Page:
Way back when alarm panels had a limited number of zones, or just a single alarm BA circuit, these were used to determine who set off the alarm. "I didn't push it. Well yours is tripped". Nowadays, with all the zones available, it just doesn't make sense. Put each on it's own zone. Some day it's going to cost a life, if it hasn't already.

    Leave a comment:


  • Bill Warnock
    replied
    Originally posted by john_harrington View Post
    Please do yourself a favor and use a wired panic button such as an Ademco 269 (link below). That way you have no worries about when the battery was changed, interference etc. I will never spec a wireless solution unless someone needs to wear a panic device and even then I spec with many caveats!!

    http://www.security.honeywell.com/hs.../ho/21638.html

    John
    Excellent points John. I've been in buildings where officers could see each other but not communicate with each other. When judges wanted to carry wireless devices on their persons, we jumped through our hats. Leaky coaxial, helmets, floor repeaters and a lot of prayer went into those projects. John as you can well imagine what a Hertz antenna can do to a signal or unbonded or ungrounded metal fixtures confuse and befuddle security screening devices. We have found through much trial and error in the DOD arena what can happen when DC low voltage signal conductors are placed in the same tray with high voltage AC conductors. Worse yet is not encasing those low voltage conductors in hard walled ferrous metal conduit properly ground/bonded. When moving to the US Marshals Service, we tried to remember those awful lessons learned.
    Enjoy the day,
    Bill

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  • john_harrington
    replied
    Go Hardwired

    Please do yourself a favor and use a wired panic button such as an Ademco 269 (link below). That way you have no worries about when the battery was changed, interference etc. I will never spec a wireless solution unless someone needs to wear a panic device and even then I spec with many caveats!!

    http://www.security.honeywell.com/hs.../ho/21638.html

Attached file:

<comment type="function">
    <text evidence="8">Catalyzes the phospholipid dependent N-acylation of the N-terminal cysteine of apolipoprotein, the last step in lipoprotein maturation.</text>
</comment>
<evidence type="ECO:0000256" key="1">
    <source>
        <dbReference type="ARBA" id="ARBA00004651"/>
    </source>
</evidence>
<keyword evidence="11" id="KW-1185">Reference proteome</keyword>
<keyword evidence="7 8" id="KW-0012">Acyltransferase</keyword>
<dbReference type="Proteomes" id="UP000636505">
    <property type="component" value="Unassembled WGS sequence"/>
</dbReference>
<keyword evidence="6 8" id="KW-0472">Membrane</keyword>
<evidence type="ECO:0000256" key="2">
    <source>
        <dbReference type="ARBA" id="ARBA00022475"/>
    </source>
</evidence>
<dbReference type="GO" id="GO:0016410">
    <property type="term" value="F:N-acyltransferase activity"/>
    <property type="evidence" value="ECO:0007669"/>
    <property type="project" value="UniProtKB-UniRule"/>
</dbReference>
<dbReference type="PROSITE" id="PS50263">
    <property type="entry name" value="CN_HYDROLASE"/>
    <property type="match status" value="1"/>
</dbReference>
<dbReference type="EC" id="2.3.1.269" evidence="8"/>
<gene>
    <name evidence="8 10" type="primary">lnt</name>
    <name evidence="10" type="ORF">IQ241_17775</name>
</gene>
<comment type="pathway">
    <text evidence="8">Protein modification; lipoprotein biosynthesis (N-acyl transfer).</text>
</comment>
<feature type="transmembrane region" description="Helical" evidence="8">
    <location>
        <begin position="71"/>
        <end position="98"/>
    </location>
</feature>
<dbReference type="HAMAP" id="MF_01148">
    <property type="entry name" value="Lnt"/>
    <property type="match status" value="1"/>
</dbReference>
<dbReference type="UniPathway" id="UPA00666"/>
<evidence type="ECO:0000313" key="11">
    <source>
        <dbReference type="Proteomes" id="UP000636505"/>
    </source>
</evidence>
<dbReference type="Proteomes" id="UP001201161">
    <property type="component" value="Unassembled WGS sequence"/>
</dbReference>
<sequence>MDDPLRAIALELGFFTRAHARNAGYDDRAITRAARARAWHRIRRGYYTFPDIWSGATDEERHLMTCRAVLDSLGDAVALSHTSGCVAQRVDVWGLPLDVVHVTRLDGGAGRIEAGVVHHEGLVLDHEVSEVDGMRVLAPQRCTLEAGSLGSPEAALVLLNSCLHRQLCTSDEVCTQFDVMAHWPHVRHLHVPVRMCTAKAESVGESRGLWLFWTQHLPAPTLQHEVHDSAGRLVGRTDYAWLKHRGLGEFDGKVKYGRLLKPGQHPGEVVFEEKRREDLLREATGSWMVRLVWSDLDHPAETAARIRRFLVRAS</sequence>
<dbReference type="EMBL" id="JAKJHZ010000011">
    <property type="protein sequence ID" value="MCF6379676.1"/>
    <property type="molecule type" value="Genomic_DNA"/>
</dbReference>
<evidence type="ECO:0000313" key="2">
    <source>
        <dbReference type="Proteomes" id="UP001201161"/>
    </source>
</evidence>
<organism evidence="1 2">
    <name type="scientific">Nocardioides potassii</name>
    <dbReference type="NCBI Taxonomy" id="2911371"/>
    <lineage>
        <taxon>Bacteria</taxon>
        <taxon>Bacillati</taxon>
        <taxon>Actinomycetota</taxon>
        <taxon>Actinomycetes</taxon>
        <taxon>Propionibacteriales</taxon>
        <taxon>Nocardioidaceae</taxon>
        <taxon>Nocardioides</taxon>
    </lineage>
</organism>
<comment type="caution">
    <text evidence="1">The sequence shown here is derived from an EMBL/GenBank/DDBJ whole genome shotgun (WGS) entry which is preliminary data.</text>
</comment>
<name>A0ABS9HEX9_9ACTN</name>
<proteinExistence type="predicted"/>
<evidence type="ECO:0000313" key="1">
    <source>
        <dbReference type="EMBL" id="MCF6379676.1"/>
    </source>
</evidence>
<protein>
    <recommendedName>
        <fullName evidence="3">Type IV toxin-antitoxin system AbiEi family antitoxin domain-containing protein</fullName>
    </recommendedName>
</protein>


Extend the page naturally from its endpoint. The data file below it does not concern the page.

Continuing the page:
John

    Leave a comment:


  • gcmc security part 2
    replied
    Originally posted by Curtis Baillie View Post
    They wont let you use a cell phone in a hospital anymore, claiming that it interferes with the equipment.
    Actually most hospitals are getting away from that policy. When we got rid of our policy restricting cell phone use, we were told by the hospital lawyers that because so many hospital employees were issued cell phones for use how could we tell other people they were unsafe.

    We did still restrict their use in ICU/NICU

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  • integrator97
    replied
    Originally posted by Curtis Baillie View Post
    They wont let you use a cell phone in a hospital anymore, claiming that it interferes with the equipment.
    Yea, and my $99 phone can also mess up the million dollar avionics on a plane too.

    But I hope they never let people use their phones on planes. Can you imagine 50 people on phones in that small of a space?

    Funny how they worry about our phones, but as Bill pointed out, the amount of rf and emf from the medical equipment is often huge.
    Last edited by integrator97; 01-12-2008, 12:21 PM.

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  • Curtis Baillie
    replied
    They wont let you use a cell phone in a hospital anymore, claiming that it interferes with the equipment.

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  • Rooney
    replied
    I completely agree with Curtis and Bill. A hospital environment is very condusive to wireless signal propagation and interference. I have heard many stories of wireless alarm devices not working properly in that environment. The repercussions of someone falsely thinking help is on the way during a life threatening situation could be catastrophic and open someone up to liable. As Bill said wired devices would be the way to go.

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  • Bill Warnock
    replied
    Originally posted by Curtis Baillie View Post
    I did some work for a retail pharmacy chain who looked long and hard at panic alarms, but decided to forego them due to reliability and false alarm rates. This may be OK for a hospital setting, but I rarely recommend them for retail.
    Curt, can you just imagine the interference problems presented by all the electronic equipment in a hospital environment. Hopefully your advice will not fall upon deaf ears. Here again sensitivity, criticality and vulnerability come front and center.
    I believe 714 is better off in the installation of hard wired duress devices. It might sound trite, but they should think hard about ferrous metal piping and ensuring the runs are separated from high voltage transmission lines.
    Enjoy the day,
    Bill

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  • Curtis Baillie
    replied
    I did some work for a retail pharmacy chain who looked long and hard at panic alarms, but decided to forego them due to reliability and false alarm rates. This may be OK for a hospital setting, but I rarely recommend them for retail.

    Leave a comment: